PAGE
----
Ireland’s “brain drain” is quickly using up the annual working visa quotas for the United States, Canada and Australia.

Those hopeful Irish emigrants thinking of traveling to Canada to work will have to wait until next year to apply for visas. In March Canada made 5,350 visas available to Irish and UK residents under the International Experience Canada (IEC) programme but they’ve all been used. Now applicants will have to hold their plans until 2013.

A record number of Irish have also being emigrating to Australia. It seems that as Australia increases the number of work visas available, the Irish fill the gap. The Irish Times reported that in the first six months of 2011 a record 21,753 Irish nationals got working visas for Australia. This year the figures will be even higher.

As for the United States, where working visa status is more difficult to achieve, the Irish have already almost used up their quota for the H1B visas (a sponsorship visa for degree holders).

According to New York’s O’Brien & Associates, attorneys at law, “As of June 5, 2012, approximately 55,600 H-1B cap-subject petitions were receipted. USCIS has receipted 18,700 H-1B petitions for advanced degree holders.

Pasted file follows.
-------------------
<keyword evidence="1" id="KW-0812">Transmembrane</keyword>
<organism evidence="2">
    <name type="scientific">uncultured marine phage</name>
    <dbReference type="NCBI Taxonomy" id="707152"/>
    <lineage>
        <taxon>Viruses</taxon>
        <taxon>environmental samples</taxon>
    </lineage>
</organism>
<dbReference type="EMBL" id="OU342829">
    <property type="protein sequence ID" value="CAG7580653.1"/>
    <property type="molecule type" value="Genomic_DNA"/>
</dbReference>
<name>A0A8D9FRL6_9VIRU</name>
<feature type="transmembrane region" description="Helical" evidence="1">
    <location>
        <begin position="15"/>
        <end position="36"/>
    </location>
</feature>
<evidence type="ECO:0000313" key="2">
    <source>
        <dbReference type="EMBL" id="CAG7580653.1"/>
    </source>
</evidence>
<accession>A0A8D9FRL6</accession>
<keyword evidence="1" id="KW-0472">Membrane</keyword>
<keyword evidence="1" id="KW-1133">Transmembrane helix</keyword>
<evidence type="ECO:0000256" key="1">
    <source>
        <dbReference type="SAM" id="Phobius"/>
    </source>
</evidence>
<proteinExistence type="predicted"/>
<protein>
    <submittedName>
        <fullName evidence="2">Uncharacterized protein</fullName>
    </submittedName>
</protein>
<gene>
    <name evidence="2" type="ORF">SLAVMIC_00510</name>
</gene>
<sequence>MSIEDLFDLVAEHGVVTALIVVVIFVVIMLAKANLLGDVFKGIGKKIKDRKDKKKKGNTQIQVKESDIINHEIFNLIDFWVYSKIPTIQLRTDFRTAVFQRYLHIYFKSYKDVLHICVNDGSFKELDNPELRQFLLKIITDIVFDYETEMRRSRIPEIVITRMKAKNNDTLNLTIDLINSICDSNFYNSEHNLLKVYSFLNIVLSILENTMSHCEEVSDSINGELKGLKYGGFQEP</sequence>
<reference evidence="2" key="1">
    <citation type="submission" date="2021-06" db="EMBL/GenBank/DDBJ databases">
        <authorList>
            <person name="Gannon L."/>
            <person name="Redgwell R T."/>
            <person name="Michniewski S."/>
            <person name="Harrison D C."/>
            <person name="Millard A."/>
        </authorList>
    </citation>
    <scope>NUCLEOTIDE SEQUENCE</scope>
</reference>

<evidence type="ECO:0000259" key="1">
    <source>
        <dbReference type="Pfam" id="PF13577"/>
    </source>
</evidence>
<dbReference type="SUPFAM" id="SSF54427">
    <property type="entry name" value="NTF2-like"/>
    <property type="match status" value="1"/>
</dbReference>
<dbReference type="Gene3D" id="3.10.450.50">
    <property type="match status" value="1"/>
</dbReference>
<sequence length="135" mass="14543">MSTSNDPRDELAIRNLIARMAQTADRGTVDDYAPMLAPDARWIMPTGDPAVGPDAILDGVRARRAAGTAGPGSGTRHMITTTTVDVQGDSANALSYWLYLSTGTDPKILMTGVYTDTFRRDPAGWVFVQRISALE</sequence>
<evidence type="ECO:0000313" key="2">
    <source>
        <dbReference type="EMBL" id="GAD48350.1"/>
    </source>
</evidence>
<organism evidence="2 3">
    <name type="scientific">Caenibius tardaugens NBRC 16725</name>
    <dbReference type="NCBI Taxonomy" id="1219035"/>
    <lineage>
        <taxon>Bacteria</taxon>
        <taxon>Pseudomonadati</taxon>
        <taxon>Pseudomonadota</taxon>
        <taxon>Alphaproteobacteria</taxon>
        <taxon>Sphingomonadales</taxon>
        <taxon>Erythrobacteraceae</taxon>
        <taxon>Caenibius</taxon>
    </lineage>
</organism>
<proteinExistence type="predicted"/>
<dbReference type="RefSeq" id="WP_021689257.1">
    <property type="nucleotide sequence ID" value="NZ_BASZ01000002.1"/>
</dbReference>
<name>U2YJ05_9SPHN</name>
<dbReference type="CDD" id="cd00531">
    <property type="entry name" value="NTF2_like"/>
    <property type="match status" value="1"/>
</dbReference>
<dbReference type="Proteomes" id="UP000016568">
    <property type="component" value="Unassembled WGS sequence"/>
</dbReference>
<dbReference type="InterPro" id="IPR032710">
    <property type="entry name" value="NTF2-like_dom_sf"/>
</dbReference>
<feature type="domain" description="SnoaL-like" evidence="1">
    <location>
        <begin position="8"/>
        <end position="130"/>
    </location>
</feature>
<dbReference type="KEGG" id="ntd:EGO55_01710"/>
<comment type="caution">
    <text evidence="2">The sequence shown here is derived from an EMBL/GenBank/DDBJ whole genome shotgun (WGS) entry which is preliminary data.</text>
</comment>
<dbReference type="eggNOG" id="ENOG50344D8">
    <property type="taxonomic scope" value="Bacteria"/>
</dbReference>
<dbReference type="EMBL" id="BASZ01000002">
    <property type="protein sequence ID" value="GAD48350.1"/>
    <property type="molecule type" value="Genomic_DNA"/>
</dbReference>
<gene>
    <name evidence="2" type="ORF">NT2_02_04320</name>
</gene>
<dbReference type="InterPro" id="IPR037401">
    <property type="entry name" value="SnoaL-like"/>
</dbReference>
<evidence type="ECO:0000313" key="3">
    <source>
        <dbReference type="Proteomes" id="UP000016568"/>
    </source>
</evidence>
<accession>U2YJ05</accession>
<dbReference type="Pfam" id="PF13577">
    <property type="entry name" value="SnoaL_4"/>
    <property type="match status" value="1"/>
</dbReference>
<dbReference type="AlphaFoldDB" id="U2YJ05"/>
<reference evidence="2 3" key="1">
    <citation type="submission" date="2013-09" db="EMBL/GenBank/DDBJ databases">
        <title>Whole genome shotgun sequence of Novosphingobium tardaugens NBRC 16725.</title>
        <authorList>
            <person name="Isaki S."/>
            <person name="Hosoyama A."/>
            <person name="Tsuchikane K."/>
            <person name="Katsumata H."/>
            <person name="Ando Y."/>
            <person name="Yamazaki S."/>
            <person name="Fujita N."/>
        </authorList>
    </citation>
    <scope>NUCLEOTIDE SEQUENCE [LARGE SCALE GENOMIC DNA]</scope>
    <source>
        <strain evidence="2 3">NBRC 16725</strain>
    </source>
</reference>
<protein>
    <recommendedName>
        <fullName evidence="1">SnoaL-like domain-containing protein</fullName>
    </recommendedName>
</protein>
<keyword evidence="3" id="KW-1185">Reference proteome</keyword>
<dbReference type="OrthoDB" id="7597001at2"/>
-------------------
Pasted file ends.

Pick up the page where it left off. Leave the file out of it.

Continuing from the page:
Once again the caps are 65,000 for bachelor’s degree holders and 20,000 for advanced degree holders, so the countdown to exhaustion of the quota is really on.”

Those Irish students wishing to come to the US directly after college have the option to apply for a “J” visa which lasts for one year while the J1 or J2 visa allows student to work just for three months during the summer season. In New York at least, the evidence of J1 students arriving for the summer is everywhere. Job applications at local bars and construction sites are on the up and the GAA teams in the Bronx are stocked for the season.

Despite  the outflow of people, according to the CSO, unemployment in Ireland is 14.8 percent (or 309,000 people of work).

Unemployment has dropped by one percent since the same period last year. However, with an estimated 111 Irish people emigrating every week it’s hard to trust the bare statistics.

The most revealing facts among the statistics were the number of long term unemployed. This figure has risen from 7.8 percent to 8.9 percent in the last year.  These are people who have been unemployed for one year or more.

Caro Kinsella, an Irish immigration lawyer based in Florida, recently attended a Jobs Expo in Dublin where 8,707 workers, aged 20 to 50, came looking for employment.

She told IrishCentral that it was “very sad to see so many talented and highly educated people desperate to leave Ireland as nothing is there for them.”